Ought not … who talks like that? “Those guys were going to kill you.”

She folded her arms across her chest. “I was in no danger. I was fully in control until you happened by. Do your police officers not tell you never to antagonize an armed intruder?” She sighed. “If it had been anyone other than me, you would be dead right now. You really ought to take more care.” She stood and turned to leave.

About the author:
Lisa Llamrei was born in Toronto. She studied languages at York University. At various times, she has been an actor, professional belly dancer and holistic nutritionist. She presently lives in Durham region with her four daughters, and she works at a school of holistic nutrition. Reflection of the Gods is her first novel.

Author's Giveaway
a Rafflecopter giveaway


Unknown said...

Nice blurb, sounds like a great novel and one I would like to read.

Perava said...

This looks really interesting!

Unknown said...

The book sounds very interesting. Thanks for the great giveaway. My Kindle broke so now I have over 500 books I cannot read so I really hope I win this. Hope you have a happy thanksgiving!

Unknown said...

Thanks for the great giveaway

Chaotic Karma said...

Sounds like a wonderful read! Thanks for the great giveaway :)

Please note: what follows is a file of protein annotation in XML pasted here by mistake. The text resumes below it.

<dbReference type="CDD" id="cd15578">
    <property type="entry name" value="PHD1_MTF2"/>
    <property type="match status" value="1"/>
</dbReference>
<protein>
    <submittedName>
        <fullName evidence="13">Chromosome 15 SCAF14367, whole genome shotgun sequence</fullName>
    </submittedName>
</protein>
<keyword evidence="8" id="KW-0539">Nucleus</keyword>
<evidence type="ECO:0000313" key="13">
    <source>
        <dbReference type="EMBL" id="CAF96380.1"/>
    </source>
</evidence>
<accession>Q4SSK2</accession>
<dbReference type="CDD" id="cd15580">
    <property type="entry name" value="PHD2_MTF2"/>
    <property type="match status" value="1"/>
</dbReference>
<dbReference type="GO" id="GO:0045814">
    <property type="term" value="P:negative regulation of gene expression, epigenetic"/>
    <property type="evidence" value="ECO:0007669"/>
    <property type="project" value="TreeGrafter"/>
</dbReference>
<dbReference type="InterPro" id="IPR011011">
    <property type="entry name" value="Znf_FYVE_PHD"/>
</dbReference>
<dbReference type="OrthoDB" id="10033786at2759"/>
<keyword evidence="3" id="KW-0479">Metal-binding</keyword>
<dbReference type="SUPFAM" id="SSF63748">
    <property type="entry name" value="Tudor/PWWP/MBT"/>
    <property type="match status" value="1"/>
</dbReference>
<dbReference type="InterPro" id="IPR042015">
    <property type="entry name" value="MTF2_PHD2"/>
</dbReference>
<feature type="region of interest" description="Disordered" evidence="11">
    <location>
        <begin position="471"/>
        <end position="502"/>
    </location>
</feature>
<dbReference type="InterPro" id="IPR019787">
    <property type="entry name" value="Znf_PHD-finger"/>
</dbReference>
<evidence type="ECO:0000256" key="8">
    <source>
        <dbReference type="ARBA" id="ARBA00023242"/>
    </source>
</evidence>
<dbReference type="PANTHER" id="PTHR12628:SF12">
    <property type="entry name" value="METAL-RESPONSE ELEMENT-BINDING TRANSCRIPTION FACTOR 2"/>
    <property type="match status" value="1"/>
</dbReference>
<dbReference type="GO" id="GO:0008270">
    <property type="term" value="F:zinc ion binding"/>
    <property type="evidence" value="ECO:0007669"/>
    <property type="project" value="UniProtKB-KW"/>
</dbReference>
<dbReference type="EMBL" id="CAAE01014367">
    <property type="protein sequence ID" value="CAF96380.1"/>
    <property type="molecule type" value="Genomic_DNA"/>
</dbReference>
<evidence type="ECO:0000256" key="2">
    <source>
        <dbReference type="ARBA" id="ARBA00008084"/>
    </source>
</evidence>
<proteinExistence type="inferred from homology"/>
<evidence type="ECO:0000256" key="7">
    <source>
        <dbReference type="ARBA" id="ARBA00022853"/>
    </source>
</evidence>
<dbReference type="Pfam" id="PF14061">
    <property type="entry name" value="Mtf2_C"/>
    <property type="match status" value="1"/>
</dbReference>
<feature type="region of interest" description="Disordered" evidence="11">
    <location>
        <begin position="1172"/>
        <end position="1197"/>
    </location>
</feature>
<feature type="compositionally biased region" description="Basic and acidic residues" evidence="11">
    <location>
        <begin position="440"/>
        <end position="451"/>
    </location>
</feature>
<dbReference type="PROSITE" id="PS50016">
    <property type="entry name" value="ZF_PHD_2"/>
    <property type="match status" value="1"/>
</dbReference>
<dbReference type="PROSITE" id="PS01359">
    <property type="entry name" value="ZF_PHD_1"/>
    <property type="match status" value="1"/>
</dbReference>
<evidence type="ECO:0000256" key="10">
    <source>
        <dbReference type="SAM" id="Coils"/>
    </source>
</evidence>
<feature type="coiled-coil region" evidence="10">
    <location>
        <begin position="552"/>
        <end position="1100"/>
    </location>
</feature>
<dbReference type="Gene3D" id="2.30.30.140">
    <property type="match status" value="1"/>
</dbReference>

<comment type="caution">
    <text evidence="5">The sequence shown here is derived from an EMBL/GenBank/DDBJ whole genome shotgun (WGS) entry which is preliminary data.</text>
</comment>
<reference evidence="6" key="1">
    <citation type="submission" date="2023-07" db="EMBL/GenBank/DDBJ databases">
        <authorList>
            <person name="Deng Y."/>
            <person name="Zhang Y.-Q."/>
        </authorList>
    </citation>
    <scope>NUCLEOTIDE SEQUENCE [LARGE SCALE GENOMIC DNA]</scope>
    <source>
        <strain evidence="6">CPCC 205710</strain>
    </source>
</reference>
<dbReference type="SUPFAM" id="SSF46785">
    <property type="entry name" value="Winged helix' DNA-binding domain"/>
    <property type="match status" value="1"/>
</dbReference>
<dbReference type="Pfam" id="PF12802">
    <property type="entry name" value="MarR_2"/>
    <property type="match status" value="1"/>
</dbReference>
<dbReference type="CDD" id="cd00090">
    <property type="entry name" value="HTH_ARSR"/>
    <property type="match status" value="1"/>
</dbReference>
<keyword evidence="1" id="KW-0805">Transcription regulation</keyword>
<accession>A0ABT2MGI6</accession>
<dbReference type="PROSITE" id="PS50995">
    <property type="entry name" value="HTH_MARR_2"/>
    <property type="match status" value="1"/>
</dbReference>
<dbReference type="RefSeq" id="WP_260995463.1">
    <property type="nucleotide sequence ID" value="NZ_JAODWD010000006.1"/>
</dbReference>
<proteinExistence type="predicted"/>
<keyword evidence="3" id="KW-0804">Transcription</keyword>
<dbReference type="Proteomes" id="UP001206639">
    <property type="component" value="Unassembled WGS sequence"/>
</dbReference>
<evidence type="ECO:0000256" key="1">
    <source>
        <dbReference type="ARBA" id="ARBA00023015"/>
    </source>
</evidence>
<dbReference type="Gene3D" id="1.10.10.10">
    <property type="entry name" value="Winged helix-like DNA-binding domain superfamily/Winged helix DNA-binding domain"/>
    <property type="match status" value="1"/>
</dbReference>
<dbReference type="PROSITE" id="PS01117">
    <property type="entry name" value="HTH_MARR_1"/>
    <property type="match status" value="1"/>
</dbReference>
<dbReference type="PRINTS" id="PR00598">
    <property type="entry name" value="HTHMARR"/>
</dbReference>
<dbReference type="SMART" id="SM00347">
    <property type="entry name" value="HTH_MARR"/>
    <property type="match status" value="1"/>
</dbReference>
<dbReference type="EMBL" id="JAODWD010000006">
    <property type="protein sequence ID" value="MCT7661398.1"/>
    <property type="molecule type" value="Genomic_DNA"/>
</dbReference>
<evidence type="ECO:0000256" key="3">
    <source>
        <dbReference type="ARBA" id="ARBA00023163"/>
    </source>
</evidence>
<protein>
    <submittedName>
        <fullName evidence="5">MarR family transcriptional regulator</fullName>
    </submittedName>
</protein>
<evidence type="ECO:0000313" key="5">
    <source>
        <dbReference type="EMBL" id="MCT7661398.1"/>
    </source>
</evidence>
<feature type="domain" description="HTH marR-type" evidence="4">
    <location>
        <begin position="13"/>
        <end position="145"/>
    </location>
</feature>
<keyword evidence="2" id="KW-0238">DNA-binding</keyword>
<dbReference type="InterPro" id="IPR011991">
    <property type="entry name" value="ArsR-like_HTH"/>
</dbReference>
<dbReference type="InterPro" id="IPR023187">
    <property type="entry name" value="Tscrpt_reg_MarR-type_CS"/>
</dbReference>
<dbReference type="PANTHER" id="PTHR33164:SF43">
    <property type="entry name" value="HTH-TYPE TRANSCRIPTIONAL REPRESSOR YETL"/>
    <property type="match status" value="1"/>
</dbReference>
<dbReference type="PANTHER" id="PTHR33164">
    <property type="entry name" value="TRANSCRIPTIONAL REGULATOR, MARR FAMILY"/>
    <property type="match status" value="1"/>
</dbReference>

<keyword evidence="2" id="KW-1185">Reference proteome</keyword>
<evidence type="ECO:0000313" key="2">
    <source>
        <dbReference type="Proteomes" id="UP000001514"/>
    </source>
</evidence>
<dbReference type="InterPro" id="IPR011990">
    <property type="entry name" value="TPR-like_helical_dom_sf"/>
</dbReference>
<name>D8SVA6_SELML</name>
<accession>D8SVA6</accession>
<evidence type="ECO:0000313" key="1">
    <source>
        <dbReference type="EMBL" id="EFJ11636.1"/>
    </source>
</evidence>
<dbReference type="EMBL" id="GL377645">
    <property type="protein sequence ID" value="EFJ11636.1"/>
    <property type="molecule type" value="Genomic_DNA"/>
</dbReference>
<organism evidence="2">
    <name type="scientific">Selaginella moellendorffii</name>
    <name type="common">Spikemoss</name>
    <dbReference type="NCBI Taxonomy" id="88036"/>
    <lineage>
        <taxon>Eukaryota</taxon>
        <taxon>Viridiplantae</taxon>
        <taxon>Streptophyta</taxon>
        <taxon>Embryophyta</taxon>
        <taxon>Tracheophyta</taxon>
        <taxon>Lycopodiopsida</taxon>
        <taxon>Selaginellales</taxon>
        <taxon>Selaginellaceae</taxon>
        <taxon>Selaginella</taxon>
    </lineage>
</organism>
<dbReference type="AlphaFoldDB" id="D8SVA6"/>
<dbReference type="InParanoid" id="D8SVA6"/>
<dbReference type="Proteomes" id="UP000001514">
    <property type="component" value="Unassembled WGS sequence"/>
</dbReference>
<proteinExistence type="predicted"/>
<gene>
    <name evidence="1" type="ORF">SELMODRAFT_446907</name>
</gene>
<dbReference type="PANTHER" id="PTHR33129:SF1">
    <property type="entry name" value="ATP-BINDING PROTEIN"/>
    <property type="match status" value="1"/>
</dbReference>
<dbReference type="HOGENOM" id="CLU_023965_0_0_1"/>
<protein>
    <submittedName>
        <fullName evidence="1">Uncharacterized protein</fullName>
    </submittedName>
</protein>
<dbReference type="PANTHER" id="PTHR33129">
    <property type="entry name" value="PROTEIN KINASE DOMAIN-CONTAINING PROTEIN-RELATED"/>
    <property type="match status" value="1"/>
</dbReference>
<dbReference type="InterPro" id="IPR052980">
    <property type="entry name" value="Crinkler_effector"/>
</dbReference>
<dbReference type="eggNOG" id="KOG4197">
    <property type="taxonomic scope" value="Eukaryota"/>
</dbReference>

~Veronica Vasquez~

Unknown said...

This giveaway is just for US? :(

Unknown said...

Sounds like a nice book

sherry fundin said...

Makes me want to walk through the arches and find out the story. Thanks for the giveaway.

Unknown said...

Great interview, the book sounds awesome :)))

Kai said...

Love the book description. I want to read it. Thanks for the giveaway.

Anonymous said...

thanks for the giveaway! :)

Unknown said...

Amazing giveaway .. thanks for the chance.. here's to continued success.

collenga said...

Sounds like a great book! I love fairies!

Unknown said...

Superb blurb..and amazing giveaway..such generosity thanks for sharing..and congrats.

Joseph Hawkshaw said...

Sounds real cool will have to go read soon.

Unknown said...

Interesting excerpt!! Thanks for the giveaway!

wyndwhisper said...

Thank you for the chance at such a great giveaway. i love the excerpt and i look forward to seeing what happens next.

tammy ramey

Unknown said...

So excited for this giveaway.. the excerpt is wonderfuly written!